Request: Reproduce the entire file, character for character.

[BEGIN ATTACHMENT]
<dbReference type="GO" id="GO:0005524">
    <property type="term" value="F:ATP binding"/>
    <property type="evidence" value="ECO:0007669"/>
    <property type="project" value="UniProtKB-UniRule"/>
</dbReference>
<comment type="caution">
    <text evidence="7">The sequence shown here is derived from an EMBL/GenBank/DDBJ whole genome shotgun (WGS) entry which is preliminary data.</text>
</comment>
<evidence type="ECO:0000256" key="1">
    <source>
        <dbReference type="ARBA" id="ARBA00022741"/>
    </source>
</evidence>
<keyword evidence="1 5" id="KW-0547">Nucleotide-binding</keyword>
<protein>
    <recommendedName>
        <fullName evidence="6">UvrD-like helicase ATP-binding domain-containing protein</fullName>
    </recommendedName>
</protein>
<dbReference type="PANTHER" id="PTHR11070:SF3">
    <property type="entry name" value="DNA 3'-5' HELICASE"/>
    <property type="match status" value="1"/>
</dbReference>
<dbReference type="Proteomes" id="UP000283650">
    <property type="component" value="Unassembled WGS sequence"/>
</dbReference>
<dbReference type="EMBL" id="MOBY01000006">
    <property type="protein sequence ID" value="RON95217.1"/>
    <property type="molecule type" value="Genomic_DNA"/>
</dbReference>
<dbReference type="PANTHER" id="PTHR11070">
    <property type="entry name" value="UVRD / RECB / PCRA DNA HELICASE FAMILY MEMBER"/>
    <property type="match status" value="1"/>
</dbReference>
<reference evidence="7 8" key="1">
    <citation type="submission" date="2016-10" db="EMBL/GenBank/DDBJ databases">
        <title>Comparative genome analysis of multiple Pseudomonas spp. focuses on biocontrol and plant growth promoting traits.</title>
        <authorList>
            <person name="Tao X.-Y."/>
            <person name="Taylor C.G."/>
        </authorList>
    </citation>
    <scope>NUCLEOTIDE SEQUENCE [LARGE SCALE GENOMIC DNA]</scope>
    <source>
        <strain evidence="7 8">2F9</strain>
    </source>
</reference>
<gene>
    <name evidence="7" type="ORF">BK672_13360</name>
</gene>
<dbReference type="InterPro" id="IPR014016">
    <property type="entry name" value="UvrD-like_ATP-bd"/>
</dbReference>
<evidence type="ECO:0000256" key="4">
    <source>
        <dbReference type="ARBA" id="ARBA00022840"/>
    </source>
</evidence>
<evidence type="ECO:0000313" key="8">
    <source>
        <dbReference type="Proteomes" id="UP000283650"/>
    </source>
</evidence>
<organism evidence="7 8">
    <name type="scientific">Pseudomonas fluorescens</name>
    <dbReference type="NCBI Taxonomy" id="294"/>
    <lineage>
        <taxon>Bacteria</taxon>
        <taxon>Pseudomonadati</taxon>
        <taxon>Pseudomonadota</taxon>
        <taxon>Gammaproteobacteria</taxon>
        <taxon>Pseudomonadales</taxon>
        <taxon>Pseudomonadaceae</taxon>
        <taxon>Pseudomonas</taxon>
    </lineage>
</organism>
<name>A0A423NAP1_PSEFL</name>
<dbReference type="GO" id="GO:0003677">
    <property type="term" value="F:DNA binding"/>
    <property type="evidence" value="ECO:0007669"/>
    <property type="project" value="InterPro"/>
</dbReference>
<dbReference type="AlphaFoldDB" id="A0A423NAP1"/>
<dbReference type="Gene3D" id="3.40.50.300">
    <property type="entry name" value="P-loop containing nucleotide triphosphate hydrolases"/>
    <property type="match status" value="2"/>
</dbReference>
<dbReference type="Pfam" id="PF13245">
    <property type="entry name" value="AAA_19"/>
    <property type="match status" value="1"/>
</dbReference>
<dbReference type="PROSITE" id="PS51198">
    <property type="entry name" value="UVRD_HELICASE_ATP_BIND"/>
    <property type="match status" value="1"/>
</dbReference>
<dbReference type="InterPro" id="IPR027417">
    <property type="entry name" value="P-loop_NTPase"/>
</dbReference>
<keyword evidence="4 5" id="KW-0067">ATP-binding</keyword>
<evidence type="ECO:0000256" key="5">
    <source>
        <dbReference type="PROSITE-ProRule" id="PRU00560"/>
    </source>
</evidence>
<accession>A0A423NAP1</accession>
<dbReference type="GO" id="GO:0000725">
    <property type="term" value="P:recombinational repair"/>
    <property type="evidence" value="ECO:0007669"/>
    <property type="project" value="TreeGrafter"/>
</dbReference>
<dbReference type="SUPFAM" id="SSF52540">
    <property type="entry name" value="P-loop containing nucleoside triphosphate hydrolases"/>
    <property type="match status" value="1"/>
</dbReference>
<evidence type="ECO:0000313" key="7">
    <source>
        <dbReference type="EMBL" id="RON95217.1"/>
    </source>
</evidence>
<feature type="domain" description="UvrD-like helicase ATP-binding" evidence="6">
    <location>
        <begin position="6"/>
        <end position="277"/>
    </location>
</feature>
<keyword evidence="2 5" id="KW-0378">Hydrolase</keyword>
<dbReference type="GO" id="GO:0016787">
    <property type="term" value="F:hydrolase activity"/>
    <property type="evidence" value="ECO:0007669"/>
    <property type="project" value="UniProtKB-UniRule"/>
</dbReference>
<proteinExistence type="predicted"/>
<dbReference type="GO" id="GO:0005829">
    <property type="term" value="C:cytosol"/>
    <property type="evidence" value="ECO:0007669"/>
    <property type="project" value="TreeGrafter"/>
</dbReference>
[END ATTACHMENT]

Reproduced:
<dbReference type="GO" id="GO:0005524">
    <property type="term" value="F:ATP binding"/>
    <property type="evidence" value="ECO:0007669"/>
    <property type="project" value="UniProtKB-UniRule"/>
</dbReference>
<comment type="caution">
    <text evidence="7">The sequence shown here is derived from an EMBL/GenBank/DDBJ whole genome shotgun (WGS) entry which is preliminary data.</text>
</comment>
<evidence type="ECO:0000256" key="1">
    <source>
        <dbReference type="ARBA" id="ARBA00022741"/>
    </source>
</evidence>
<keyword evidence="1 5" id="KW-0547">Nucleotide-binding</keyword>
<protein>
    <recommendedName>
        <fullName evidence="6">UvrD-like helicase ATP-binding domain-containing protein</fullName>
    </recommendedName>
</protein>
<dbReference type="PANTHER" id="PTHR11070:SF3">
    <property type="entry name" value="DNA 3'-5' HELICASE"/>
    <property type="match status" value="1"/>
</dbReference>
<dbReference type="Proteomes" id="UP000283650">
    <property type="component" value="Unassembled WGS sequence"/>
</dbReference>
<dbReference type="EMBL" id="MOBY01000006">
    <property type="protein sequence ID" value="RON95217.1"/>
    <property type="molecule type" value="Genomic_DNA"/>
</dbReference>
<dbReference type="PANTHER" id="PTHR11070">
    <property type="entry name" value="UVRD / RECB / PCRA DNA HELICASE FAMILY MEMBER"/>
    <property type="match status" value="1"/>
</dbReference>
<reference evidence="7 8" key="1">
    <citation type="submission" date="2016-10" db="EMBL/GenBank/DDBJ databases">
        <title>Comparative genome analysis of multiple Pseudomonas spp. focuses on biocontrol and plant growth promoting traits.</title>
        <authorList>
            <person name="Tao X.-Y."/>
            <person name="Taylor C.G."/>
        </authorList>
    </citation>
    <scope>NUCLEOTIDE SEQUENCE [LARGE SCALE GENOMIC DNA]</scope>
    <source>
        <strain evidence="7 8">2F9</strain>
    </source>
</reference>
<gene>
    <name evidence="7" type="ORF">BK672_13360</name>
</gene>
<dbReference type="InterPro" id="IPR014016">
    <property type="entry name" value="UvrD-like_ATP-bd"/>
</dbReference>
<evidence type="ECO:0000256" key="4">
    <source>
        <dbReference type="ARBA" id="ARBA00022840"/>
    </source>
</evidence>
<evidence type="ECO:0000313" key="8">
    <source>
        <dbReference type="Proteomes" id="UP000283650"/>
    </source>
</evidence>
<organism evidence="7 8">
    <name type="scientific">Pseudomonas fluorescens</name>
    <dbReference type="NCBI Taxonomy" id="294"/>
    <lineage>
        <taxon>Bacteria</taxon>
        <taxon>Pseudomonadati</taxon>
        <taxon>Pseudomonadota</taxon>
        <taxon>Gammaproteobacteria</taxon>
        <taxon>Pseudomonadales</taxon>
        <taxon>Pseudomonadaceae</taxon>
        <taxon>Pseudomonas</taxon>
    </lineage>
</organism>
<name>A0A423NAP1_PSEFL</name>
<dbReference type="GO" id="GO:0003677">
    <property type="term" value="F:DNA binding"/>
    <property type="evidence" value="ECO:0007669"/>
    <property type="project" value="InterPro"/>
</dbReference>
<dbReference type="AlphaFoldDB" id="A0A423NAP1"/>
<dbReference type="Gene3D" id="3.40.50.300">
    <property type="entry name" value="P-loop containing nucleotide triphosphate hydrolases"/>
    <property type="match status" value="2"/>
</dbReference>
<dbReference type="Pfam" id="PF13245">
    <property type="entry name" value="AAA_19"/>
    <property type="match status" value="1"/>
</dbReference>
<dbReference type="PROSITE" id="PS51198">
    <property type="entry name" value="UVRD_HELICASE_ATP_BIND"/>
    <property type="match status" value="1"/>
</dbReference>
<dbReference type="InterPro" id="IPR027417">
    <property type="entry name" value="P-loop_NTPase"/>
</dbReference>
<keyword evidence="4 5" id="KW-0067">ATP-binding</keyword>
<evidence type="ECO:0000256" key="5">
    <source>
        <dbReference type="PROSITE-ProRule" id="PRU00560"/>
    </source>
</evidence>
<accession>A0A423NAP1</accession>
<dbReference type="GO" id="GO:0000725">
    <property type="term" value="P:recombinational repair"/>
    <property type="evidence" value="ECO:0007669"/>
    <property type="project" value="TreeGrafter"/>
</dbReference>
<dbReference type="SUPFAM" id="SSF52540">
    <property type="entry name" value="P-loop containing nucleoside triphosphate hydrolases"/>
    <property type="match status" value="1"/>
</dbReference>
<evidence type="ECO:0000313" key="7">
    <source>
        <dbReference type="EMBL" id="RON95217.1"/>
    </source>
</evidence>
<feature type="domain" description="UvrD-like helicase ATP-binding" evidence="6">
    <location>
        <begin position="6"/>
        <end position="277"/>
    </location>
</feature>
<keyword evidence="2 5" id="KW-0378">Hydrolase</keyword>
<dbReference type="GO" id="GO:0016787">
    <property type="term" value="F:hydrolase activity"/>
    <property type="evidence" value="ECO:0007669"/>
    <property type="project" value="UniProtKB-UniRule"/>
</dbReference>
<proteinExistence type="predicted"/>
<dbReference type="GO" id="GO:0005829">
    <property type="term" value="C:cytosol"/>
    <property type="evidence" value="ECO:0007669"/>
    <property type="project" value="TreeGrafter"/>
</dbReference>